Gotham Security Daily Threat Alerts

By Nancy Rand
Posted in Security
On January 27, 2016

January 26, SecurityWeek – (International) US government agencies asked about Juniper backdoor patching. The U.S. House Oversight and Government Reform Committee sent out letters to dozens of government agencies asking that each department provide documents and information on whether they used affected Juniper products, how each entity discovered the vulnerability, and if measures were taken before the Juniper patch was released following a December 2015 incident where an unauthorized code was found in Juniper’s ScreenOS firewall operating system (OS). Several Federal government agencies included were the U.S. Securities and Exchange Commission, the U.S. Department of Health and Human Services, the U.S. Nuclear Regulatory Commission, and the U.S. Department of Transportation, among other agencies. Source

January 25, Softpedia – (International) Lenovo’s file sharing app included some pretty irresponsible security bugs. Lenovo released new versions of its SHAREit file app for Microsoft Windows, Google Android, and Apple iOS devices after researchers from Core Security discovered three security flaws in the app that allowed attackers to access a victim’s files and devices via a hard-coded password embedded in the app’s source code that can be seen after the app creates a WiFi hotspot, allowing attackers to connect to the hotspot and browse files by sending specific Hypertext Transfer Protocol (HTTP) requests to a web server. Source

January 25, SecurityWeek – (International) Microsoft finally hides IP addresses by default in Skype. Microsoft released updates to its Skype Voice-over-IP (VoIP) application that included a privacy enhancement which enabled the default setting to hide users’ Internet Protocol (IP) addresses after researchers from Inria and Polytechnic Institute of New York University discovered they could track thousands of users for several weeks November 2010, which could have potentially led to attackers breaching business systems and stealing sensitive information, or compromising an entire corporate network. Source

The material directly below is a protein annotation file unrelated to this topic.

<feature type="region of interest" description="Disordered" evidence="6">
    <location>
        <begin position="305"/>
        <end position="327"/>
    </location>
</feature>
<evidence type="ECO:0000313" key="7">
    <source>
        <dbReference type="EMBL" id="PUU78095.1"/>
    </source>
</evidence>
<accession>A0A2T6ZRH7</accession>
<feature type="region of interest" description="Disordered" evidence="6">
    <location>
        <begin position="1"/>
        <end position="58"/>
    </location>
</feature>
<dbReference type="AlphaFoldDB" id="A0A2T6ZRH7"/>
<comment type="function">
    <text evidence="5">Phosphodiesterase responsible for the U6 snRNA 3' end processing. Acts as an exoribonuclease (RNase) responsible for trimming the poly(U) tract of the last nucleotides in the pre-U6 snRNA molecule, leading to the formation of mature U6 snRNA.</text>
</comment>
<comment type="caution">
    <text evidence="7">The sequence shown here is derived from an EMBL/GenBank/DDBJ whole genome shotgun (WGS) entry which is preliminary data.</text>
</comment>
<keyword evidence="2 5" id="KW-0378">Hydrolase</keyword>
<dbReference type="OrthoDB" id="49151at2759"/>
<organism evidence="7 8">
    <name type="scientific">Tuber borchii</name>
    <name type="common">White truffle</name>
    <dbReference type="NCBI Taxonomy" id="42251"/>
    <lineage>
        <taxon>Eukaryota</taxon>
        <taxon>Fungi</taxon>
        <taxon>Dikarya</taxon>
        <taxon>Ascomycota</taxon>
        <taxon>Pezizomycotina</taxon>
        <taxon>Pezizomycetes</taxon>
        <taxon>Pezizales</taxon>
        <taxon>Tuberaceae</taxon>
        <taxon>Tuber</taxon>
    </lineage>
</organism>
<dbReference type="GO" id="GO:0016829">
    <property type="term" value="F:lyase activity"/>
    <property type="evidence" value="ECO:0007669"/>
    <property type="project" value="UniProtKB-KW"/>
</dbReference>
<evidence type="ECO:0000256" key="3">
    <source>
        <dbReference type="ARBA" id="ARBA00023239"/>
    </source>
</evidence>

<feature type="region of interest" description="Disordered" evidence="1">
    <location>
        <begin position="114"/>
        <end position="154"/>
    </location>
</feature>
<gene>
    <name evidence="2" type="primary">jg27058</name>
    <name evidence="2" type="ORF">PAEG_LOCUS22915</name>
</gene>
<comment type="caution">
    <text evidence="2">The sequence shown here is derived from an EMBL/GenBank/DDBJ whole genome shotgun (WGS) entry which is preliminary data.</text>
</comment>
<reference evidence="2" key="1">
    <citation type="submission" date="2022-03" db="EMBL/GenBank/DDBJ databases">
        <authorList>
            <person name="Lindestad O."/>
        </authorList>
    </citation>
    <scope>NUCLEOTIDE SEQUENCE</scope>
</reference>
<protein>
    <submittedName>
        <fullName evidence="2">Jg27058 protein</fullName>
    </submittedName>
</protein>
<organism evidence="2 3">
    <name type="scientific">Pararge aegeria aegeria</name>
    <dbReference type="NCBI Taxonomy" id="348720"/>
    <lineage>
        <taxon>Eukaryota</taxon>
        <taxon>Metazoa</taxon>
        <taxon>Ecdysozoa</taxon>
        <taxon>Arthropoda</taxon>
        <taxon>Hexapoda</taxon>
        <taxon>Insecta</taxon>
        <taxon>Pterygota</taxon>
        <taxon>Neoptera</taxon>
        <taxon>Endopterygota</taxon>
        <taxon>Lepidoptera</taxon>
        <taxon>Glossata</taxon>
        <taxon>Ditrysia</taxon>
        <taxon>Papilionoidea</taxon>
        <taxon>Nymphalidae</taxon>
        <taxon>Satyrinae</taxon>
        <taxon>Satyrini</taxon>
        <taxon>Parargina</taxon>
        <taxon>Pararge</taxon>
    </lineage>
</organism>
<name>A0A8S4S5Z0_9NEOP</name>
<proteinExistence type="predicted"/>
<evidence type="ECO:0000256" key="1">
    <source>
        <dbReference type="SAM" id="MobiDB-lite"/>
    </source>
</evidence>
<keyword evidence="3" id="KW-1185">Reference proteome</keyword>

January 25, SecurityWeek – (International) It’s official, ransomware has gone corporate. The FBI’s Internet Crime Complaint Center (IC3) released a report stating that recent data shows ransomware such as CryptoWall and its variants, have been increasing its attacks against U.S. victims and revealed three ways companies can help mitigate ransomware attacks: Start employee training, maintain up-to-date backups, and consider new endpoint protection approaches. Source

Nancy Rand

Nancy Rand

Nancy has more than 20 years’ experience in information technology and security, solving business issues and implementing best-practice solutions that support organizational objectives. Her expertise includes leveraging, optimizing, and implementing diverse technology platforms, and management of large-scale technology projects.